The 2017 NBA draft ruined Portland’s best shot at a title with Damian Lillard
Turning a critical eye to a team’s moves in hindsight is always a difficult endeavor. While it may seem obvious after more than a half-decade, judging the mistakes that a team made in the past is often unfair given the reality they faced.
Even still, the way that the Portland Trail Blazers handled the 2017 NBA Draft not only hurt their future, but kept them from becoming a real contender.
By taking a trip with a time machine, we can observe where the Blazers were back in 2016-2017. The team was in the middle of the Terry Stotts era, having built its roster around soon-to-be first team All-NBA star Damian Lillard, as well as CJ McCollum and deadline addition Jusuf Nurkic. That roster didn’t lead to playoff success, as the team had only ranked 25th in defensive rating, which contributed to their 41-41 record.
Knowing that the team needed to make changes to contend, which was especially important with Dame entering his athletic prime, former general manager Neil Olshey made a monumental move in the 2017 draft.
He traded the 15th and 20th pick, the latter of which was acquired in the Nurkic trade, and packaged them to move up to the 10th pick.
Armed with both the 10th and 26th picks, the Blazers tried to make up for past roster mistakes to become contenders, but instead did the opposite. Although they made the Western Conference finals a few years later, the missteps in the 2017 draft kept the Blazers from ever becoming true contenders for the NBA title.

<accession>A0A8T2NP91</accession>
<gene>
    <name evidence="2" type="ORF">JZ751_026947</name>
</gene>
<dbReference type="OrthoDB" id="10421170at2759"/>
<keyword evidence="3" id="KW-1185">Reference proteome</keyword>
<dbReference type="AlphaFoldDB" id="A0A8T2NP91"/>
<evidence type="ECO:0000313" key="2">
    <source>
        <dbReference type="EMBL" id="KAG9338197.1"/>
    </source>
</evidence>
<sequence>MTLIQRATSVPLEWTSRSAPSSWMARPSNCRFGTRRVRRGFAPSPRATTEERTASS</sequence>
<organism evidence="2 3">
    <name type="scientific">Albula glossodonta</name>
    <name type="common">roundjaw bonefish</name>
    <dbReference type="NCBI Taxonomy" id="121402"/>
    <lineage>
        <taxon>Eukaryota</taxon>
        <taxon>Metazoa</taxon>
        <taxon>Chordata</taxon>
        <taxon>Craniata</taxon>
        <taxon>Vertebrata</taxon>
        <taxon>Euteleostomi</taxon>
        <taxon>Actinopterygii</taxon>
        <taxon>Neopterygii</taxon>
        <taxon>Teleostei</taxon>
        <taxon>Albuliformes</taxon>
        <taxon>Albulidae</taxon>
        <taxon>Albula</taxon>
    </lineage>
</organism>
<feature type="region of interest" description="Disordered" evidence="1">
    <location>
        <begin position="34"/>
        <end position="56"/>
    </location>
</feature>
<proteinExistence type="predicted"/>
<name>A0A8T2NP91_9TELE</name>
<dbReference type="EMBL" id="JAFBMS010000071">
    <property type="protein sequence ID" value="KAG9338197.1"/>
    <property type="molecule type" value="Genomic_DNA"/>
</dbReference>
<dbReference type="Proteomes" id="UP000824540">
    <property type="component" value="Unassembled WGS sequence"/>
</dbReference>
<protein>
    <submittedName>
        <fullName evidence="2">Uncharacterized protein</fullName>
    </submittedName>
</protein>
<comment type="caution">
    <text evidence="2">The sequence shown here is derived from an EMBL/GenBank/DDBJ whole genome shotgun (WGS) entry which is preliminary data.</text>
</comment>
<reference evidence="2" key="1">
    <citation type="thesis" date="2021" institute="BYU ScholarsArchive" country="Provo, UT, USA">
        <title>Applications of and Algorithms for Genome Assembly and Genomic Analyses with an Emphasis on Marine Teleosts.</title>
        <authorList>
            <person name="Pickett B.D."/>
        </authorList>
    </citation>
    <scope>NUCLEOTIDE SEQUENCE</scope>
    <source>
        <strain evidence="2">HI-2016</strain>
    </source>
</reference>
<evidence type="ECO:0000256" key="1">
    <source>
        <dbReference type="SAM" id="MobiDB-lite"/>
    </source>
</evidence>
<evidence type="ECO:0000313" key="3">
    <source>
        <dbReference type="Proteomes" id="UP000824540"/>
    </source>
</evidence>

Draft Mistake #1: Drafting Zach Collins
Entering the 2017 NBA Draft, the Blazers had a few positions figured out already in their team concept. They were centered around Lillard, who’d been snubbed from all-star teams but was still an elite scorer and point guard.
He had a co-star in McCollum, who was averaging a career-high in points per game.
Finally, the team had traded for Nurkic, who’d been pushed out of the Denver Nuggets’ future for a little-known second-round player named Nikola Jokic.
What was left was the need for game-changing forwards. The team had tried to fix those gaps by bringing in Evan Turner, Al-Farouq Aminu, and Noah Vonleh, but none of these three players had panned out in the way the team had hoped.
To shore up their position of need, Portland selected Zach Collins out of Gonzaga. He became an NBA draft darling after a dominant defensive display in the NCAA tournament, and by the draft he was safely projected in the top 15 of the draft by pundits.
While obviously the mistake was selecting Collins, it isn’t completely – he was a poor player for the team. Most of that can be blamed on tough leg injuries that made him a shell of his college self.
Instead, the error that the Blazers made was trying to fit their last, best chance at a lottery star on a position of need.
Had the Blazers taken the best player available, depending on their board, they might have ended up with either Donovan Mitchell or Bam Adebayo. Both were also locks for the top 15 and were available at No. 10, but due to the presence of McCollum and Nurkic, the team passed on both.
While it’s impossible to know how either Mitchell or Adebayo would have developed in a Portland jersey, the decision to go with positional need over star potential cheated the team out of a chance to add another all-star to the roster.